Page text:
A Mad Critique of Anti-Neoliberalism: Sanism in Contemporary Left Thinking On Political Economy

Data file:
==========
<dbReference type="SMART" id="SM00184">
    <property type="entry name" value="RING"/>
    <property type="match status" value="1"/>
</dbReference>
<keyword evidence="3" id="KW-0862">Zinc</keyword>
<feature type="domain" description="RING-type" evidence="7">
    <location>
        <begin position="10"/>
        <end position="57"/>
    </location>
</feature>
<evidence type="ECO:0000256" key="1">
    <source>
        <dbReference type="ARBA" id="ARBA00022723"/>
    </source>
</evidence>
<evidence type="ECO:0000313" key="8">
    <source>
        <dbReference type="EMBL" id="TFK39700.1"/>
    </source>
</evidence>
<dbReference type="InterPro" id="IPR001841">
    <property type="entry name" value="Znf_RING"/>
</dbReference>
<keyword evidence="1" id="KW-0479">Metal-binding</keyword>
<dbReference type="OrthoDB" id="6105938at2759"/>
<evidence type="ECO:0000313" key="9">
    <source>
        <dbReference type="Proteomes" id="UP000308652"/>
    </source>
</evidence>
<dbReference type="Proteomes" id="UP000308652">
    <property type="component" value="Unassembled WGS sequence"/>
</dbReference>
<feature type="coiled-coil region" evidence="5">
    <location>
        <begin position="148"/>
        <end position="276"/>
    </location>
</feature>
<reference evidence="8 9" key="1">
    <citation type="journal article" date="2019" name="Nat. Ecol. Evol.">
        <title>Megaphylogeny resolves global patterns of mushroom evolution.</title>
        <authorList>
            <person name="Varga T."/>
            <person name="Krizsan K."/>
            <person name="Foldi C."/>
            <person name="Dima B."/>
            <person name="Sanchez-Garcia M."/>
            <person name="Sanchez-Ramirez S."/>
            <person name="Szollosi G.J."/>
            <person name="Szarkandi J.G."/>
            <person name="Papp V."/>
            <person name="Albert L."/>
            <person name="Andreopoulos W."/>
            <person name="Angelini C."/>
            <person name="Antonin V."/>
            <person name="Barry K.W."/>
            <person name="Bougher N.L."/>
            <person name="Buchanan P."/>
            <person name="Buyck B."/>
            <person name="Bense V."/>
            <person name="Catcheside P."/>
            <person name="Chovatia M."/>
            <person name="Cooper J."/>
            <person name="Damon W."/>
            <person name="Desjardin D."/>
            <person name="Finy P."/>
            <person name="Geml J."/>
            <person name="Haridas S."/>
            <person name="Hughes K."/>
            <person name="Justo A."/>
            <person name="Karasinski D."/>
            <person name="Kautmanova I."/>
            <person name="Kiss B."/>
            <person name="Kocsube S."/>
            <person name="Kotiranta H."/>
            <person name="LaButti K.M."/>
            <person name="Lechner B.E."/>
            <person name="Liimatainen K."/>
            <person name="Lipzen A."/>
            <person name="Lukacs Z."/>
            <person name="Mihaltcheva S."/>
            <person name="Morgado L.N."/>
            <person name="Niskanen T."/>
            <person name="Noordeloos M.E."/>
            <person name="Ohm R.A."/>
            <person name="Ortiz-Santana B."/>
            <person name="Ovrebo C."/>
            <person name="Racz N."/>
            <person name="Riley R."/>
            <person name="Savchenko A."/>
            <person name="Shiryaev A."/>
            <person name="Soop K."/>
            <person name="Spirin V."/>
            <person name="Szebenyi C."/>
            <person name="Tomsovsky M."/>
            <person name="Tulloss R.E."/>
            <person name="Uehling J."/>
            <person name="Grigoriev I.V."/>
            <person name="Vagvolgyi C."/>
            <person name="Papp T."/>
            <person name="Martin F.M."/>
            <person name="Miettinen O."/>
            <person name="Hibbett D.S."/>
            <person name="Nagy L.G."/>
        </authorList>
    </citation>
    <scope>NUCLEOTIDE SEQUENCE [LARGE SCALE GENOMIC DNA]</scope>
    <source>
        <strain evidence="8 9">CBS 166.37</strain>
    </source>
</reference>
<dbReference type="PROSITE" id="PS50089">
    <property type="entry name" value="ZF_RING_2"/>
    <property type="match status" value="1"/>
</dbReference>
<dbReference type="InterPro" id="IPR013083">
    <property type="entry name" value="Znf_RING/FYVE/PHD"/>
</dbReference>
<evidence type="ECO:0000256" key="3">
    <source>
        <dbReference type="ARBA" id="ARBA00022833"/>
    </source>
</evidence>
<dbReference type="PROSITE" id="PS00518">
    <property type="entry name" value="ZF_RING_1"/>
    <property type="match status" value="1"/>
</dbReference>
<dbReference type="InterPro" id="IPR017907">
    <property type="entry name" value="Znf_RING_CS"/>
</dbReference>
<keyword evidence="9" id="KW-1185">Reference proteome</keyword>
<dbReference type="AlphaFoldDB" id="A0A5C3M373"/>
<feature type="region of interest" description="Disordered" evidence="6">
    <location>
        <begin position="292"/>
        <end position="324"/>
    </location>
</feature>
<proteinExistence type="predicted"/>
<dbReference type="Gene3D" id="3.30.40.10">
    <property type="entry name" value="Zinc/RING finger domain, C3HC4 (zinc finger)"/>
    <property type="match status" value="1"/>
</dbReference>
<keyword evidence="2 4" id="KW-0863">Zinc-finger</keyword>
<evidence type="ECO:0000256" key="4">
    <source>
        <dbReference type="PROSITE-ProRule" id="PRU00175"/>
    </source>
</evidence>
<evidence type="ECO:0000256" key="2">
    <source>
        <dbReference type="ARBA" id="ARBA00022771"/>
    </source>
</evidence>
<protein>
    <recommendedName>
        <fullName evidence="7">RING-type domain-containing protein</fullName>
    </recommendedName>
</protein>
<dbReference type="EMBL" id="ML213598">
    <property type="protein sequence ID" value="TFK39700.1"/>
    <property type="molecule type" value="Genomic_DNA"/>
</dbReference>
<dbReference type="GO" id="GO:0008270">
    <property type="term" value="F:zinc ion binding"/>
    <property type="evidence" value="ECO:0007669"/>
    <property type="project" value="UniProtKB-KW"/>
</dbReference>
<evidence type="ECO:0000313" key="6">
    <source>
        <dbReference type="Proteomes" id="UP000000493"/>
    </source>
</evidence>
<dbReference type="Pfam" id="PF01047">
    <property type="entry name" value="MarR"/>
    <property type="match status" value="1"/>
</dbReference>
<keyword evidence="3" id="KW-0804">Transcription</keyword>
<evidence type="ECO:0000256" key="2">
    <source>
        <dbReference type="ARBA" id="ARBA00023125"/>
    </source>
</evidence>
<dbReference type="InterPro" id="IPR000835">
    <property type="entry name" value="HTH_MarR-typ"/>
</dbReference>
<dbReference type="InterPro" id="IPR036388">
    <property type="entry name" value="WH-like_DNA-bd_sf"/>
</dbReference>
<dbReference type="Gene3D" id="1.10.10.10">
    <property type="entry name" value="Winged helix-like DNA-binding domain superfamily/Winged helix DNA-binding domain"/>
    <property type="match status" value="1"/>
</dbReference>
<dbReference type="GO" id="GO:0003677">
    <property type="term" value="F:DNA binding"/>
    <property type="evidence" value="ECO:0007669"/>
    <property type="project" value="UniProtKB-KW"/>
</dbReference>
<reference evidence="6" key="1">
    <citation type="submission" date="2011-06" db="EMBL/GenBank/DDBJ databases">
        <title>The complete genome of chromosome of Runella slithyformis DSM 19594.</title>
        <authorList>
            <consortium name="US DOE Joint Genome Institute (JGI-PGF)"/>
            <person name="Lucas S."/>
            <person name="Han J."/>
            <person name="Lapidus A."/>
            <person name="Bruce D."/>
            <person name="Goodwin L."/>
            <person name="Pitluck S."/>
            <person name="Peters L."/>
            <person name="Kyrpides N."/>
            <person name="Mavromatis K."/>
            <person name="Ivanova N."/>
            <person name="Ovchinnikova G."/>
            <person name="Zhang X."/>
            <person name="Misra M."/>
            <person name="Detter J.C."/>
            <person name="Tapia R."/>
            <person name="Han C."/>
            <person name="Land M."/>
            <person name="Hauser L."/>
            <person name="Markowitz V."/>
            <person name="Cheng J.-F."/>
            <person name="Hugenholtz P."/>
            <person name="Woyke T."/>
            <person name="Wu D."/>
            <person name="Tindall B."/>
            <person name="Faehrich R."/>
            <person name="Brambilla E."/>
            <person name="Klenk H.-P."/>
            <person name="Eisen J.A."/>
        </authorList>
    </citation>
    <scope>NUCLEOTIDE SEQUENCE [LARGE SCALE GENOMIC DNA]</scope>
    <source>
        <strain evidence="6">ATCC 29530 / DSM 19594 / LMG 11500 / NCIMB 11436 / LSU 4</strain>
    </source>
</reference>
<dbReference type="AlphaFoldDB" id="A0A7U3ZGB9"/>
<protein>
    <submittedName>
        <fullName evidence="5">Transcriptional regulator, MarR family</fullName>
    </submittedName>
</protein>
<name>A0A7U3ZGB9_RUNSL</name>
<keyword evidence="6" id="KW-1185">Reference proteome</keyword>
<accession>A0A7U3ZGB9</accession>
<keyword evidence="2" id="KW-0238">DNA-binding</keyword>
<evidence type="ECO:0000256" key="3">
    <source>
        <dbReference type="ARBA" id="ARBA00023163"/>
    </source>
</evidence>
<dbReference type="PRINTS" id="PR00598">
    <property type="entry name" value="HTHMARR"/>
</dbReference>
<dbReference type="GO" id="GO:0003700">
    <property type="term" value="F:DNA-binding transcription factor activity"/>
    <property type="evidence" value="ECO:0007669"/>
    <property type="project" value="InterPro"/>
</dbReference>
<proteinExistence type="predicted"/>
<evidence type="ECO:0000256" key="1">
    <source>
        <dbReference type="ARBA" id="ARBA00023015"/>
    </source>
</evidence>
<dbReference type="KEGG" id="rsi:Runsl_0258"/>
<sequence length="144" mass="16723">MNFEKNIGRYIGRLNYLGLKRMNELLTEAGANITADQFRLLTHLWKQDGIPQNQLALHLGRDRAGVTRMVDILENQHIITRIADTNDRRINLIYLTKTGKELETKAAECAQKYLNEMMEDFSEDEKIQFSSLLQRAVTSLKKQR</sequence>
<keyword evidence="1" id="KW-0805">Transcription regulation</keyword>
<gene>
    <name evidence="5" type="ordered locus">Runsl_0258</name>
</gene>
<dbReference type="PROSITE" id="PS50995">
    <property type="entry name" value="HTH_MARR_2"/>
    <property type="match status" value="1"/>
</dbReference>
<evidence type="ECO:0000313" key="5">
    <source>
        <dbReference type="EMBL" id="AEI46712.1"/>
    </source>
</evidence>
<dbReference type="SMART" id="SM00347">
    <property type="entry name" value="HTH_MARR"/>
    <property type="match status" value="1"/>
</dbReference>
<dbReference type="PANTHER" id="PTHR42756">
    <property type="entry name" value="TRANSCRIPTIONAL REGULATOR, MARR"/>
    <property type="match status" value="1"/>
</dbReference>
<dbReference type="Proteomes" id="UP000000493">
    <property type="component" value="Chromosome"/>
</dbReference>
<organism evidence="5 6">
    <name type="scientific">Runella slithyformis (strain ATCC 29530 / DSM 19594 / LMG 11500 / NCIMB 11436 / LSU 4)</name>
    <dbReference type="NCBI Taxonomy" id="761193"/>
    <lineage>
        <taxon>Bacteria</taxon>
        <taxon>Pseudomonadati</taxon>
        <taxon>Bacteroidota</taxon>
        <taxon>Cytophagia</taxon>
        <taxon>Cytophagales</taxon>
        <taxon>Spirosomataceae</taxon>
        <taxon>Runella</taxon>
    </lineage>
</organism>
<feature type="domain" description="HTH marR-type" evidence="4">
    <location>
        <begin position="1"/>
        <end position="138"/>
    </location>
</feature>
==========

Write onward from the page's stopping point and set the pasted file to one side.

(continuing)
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This dissertation offers a materialist feminist crip of color critique of the current academic (re)turn to political economy by critically examining how the recent focus on neoliberalism registers from the perspective of marginalized populations. Both academic and popular accounts of the violence of neoliberalism commonly resort to discourses of mental illness. Scholars in critical race and ethnic studies have demonstrated that such discourses privilege and reproduce a dangerously racialized vision of rationality. This dissertation focuses on the figurations of psychiatric disabilities in anti-neoliberal discourses, which romanticize madness and normalize liberal reason. Given rationality’s centrality to whiteness, I argue that madness becomes a hermeneutic tool that continues liberalism’s violent forgetting. I trace the work that racialized rationality does across a range of transnational discursive sites—from radical left manifestos and so-called neoliberal literature to pop psychology and sharing economy discourses across social media platforms and online publications. In this dissertation I offer an analytical framework centered on race, madness, and rationality that situates regimes of normalization and pathologization in the longue durée of racial capitalism, settler colonialism, and liberal democracy.